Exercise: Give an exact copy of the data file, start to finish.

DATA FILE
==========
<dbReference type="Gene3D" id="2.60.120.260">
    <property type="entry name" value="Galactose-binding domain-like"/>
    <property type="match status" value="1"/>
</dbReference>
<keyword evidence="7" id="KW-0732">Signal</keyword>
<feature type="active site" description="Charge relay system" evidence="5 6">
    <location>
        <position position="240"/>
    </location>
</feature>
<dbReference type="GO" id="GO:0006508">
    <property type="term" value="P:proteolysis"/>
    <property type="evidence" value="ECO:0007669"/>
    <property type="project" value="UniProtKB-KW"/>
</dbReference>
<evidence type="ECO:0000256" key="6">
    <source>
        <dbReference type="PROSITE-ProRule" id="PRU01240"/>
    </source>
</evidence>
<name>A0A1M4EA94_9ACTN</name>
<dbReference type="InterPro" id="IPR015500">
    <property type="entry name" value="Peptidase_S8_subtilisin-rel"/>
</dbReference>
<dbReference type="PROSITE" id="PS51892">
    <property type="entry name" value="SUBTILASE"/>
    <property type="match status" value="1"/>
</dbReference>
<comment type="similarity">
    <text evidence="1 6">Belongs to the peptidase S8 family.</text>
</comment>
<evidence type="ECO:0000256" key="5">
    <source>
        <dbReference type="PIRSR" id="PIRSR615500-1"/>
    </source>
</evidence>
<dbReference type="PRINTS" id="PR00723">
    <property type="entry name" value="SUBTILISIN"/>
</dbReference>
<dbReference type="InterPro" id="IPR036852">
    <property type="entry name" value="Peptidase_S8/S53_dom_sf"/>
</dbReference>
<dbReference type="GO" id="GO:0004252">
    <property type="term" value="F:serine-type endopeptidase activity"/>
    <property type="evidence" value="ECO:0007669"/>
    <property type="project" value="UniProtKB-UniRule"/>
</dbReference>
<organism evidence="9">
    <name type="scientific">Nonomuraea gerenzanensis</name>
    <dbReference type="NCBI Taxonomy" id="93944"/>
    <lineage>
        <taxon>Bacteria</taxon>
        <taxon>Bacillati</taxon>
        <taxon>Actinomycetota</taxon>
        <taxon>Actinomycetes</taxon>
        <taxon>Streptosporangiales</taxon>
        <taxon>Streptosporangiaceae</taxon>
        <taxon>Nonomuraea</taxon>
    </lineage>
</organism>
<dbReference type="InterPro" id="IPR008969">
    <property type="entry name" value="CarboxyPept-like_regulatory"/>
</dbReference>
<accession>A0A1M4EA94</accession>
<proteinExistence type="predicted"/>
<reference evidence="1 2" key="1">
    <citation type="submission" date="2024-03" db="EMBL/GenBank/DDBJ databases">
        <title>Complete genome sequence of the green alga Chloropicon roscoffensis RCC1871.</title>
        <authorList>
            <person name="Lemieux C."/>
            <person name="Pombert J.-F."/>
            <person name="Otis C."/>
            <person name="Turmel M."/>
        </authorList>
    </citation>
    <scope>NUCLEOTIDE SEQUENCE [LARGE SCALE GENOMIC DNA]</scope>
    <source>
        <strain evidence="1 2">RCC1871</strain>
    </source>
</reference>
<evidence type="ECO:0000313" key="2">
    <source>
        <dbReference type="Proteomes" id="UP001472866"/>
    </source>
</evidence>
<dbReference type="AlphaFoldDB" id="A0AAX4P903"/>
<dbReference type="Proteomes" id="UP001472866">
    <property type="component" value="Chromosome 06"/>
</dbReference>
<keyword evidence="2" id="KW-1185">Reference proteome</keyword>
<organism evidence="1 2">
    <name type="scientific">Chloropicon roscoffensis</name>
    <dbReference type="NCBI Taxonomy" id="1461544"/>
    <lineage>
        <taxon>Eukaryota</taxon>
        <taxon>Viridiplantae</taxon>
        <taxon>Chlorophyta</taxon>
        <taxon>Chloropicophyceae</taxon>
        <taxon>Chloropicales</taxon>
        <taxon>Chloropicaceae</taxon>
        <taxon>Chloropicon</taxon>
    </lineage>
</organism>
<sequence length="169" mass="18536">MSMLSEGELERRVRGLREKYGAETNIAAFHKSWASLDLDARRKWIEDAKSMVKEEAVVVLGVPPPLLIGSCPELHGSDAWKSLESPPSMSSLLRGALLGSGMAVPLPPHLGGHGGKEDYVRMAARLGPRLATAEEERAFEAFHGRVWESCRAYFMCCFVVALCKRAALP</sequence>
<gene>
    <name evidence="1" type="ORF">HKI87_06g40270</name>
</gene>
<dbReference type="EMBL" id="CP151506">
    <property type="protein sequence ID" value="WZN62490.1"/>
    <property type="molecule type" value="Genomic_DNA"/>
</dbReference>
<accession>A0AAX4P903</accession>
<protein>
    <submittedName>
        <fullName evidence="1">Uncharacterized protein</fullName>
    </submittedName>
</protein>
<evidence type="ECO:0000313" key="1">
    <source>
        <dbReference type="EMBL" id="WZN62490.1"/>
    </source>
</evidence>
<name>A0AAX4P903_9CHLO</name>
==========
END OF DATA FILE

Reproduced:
<dbReference type="Gene3D" id="2.60.120.260">
    <property type="entry name" value="Galactose-binding domain-like"/>
    <property type="match status" value="1"/>
</dbReference>
<keyword evidence="7" id="KW-0732">Signal</keyword>
<feature type="active site" description="Charge relay system" evidence="5 6">
    <location>
        <position position="240"/>
    </location>
</feature>
<dbReference type="GO" id="GO:0006508">
    <property type="term" value="P:proteolysis"/>
    <property type="evidence" value="ECO:0007669"/>
    <property type="project" value="UniProtKB-KW"/>
</dbReference>
<evidence type="ECO:0000256" key="6">
    <source>
        <dbReference type="PROSITE-ProRule" id="PRU01240"/>
    </source>
</evidence>
<name>A0A1M4EA94_9ACTN</name>
<dbReference type="InterPro" id="IPR015500">
    <property type="entry name" value="Peptidase_S8_subtilisin-rel"/>
</dbReference>
<dbReference type="PROSITE" id="PS51892">
    <property type="entry name" value="SUBTILASE"/>
    <property type="match status" value="1"/>
</dbReference>
<comment type="similarity">
    <text evidence="1 6">Belongs to the peptidase S8 family.</text>
</comment>
<evidence type="ECO:0000256" key="5">
    <source>
        <dbReference type="PIRSR" id="PIRSR615500-1"/>
    </source>
</evidence>
<dbReference type="PRINTS" id="PR00723">
    <property type="entry name" value="SUBTILISIN"/>
</dbReference>
<dbReference type="InterPro" id="IPR036852">
    <property type="entry name" value="Peptidase_S8/S53_dom_sf"/>
</dbReference>
<dbReference type="GO" id="GO:0004252">
    <property type="term" value="F:serine-type endopeptidase activity"/>
    <property type="evidence" value="ECO:0007669"/>
    <property type="project" value="UniProtKB-UniRule"/>
</dbReference>
<organism evidence="9">
    <name type="scientific">Nonomuraea gerenzanensis</name>
    <dbReference type="NCBI Taxonomy" id="93944"/>
    <lineage>
        <taxon>Bacteria</taxon>
        <taxon>Bacillati</taxon>
        <taxon>Actinomycetota</taxon>
        <taxon>Actinomycetes</taxon>
        <taxon>Streptosporangiales</taxon>
        <taxon>Streptosporangiaceae</taxon>
        <taxon>Nonomuraea</taxon>
    </lineage>
</organism>
<dbReference type="InterPro" id="IPR008969">
    <property type="entry name" value="CarboxyPept-like_regulatory"/>
</dbReference>
<accession>A0A1M4EA94</accession>
<proteinExistence type="predicted"/>
<reference evidence="1 2" key="1">
    <citation type="submission" date="2024-03" db="EMBL/GenBank/DDBJ databases">
        <title>Complete genome sequence of the green alga Chloropicon roscoffensis RCC1871.</title>
        <authorList>
            <person name="Lemieux C."/>
            <person name="Pombert J.-F."/>
            <person name="Otis C."/>
            <person name="Turmel M."/>
        </authorList>
    </citation>
    <scope>NUCLEOTIDE SEQUENCE [LARGE SCALE GENOMIC DNA]</scope>
    <source>
        <strain evidence="1 2">RCC1871</strain>
    </source>
</reference>
<evidence type="ECO:0000313" key="2">
    <source>
        <dbReference type="Proteomes" id="UP001472866"/>
    </source>
</evidence>
<dbReference type="AlphaFoldDB" id="A0AAX4P903"/>
<dbReference type="Proteomes" id="UP001472866">
    <property type="component" value="Chromosome 06"/>
</dbReference>
<keyword evidence="2" id="KW-1185">Reference proteome</keyword>
<organism evidence="1 2">
    <name type="scientific">Chloropicon roscoffensis</name>
    <dbReference type="NCBI Taxonomy" id="1461544"/>
    <lineage>
        <taxon>Eukaryota</taxon>
        <taxon>Viridiplantae</taxon>
        <taxon>Chlorophyta</taxon>
        <taxon>Chloropicophyceae</taxon>
        <taxon>Chloropicales</taxon>
        <taxon>Chloropicaceae</taxon>
        <taxon>Chloropicon</taxon>
    </lineage>
</organism>
<sequence length="169" mass="18536">MSMLSEGELERRVRGLREKYGAETNIAAFHKSWASLDLDARRKWIEDAKSMVKEEAVVVLGVPPPLLIGSCPELHGSDAWKSLESPPSMSSLLRGALLGSGMAVPLPPHLGGHGGKEDYVRMAARLGPRLATAEEERAFEAFHGRVWESCRAYFMCCFVVALCKRAALP</sequence>
<gene>
    <name evidence="1" type="ORF">HKI87_06g40270</name>
</gene>
<dbReference type="EMBL" id="CP151506">
    <property type="protein sequence ID" value="WZN62490.1"/>
    <property type="molecule type" value="Genomic_DNA"/>
</dbReference>
<accession>A0AAX4P903</accession>
<protein>
    <submittedName>
        <fullName evidence="1">Uncharacterized protein</fullName>
    </submittedName>
</protein>
<evidence type="ECO:0000313" key="1">
    <source>
        <dbReference type="EMBL" id="WZN62490.1"/>
    </source>
</evidence>
<name>A0AAX4P903_9CHLO</name>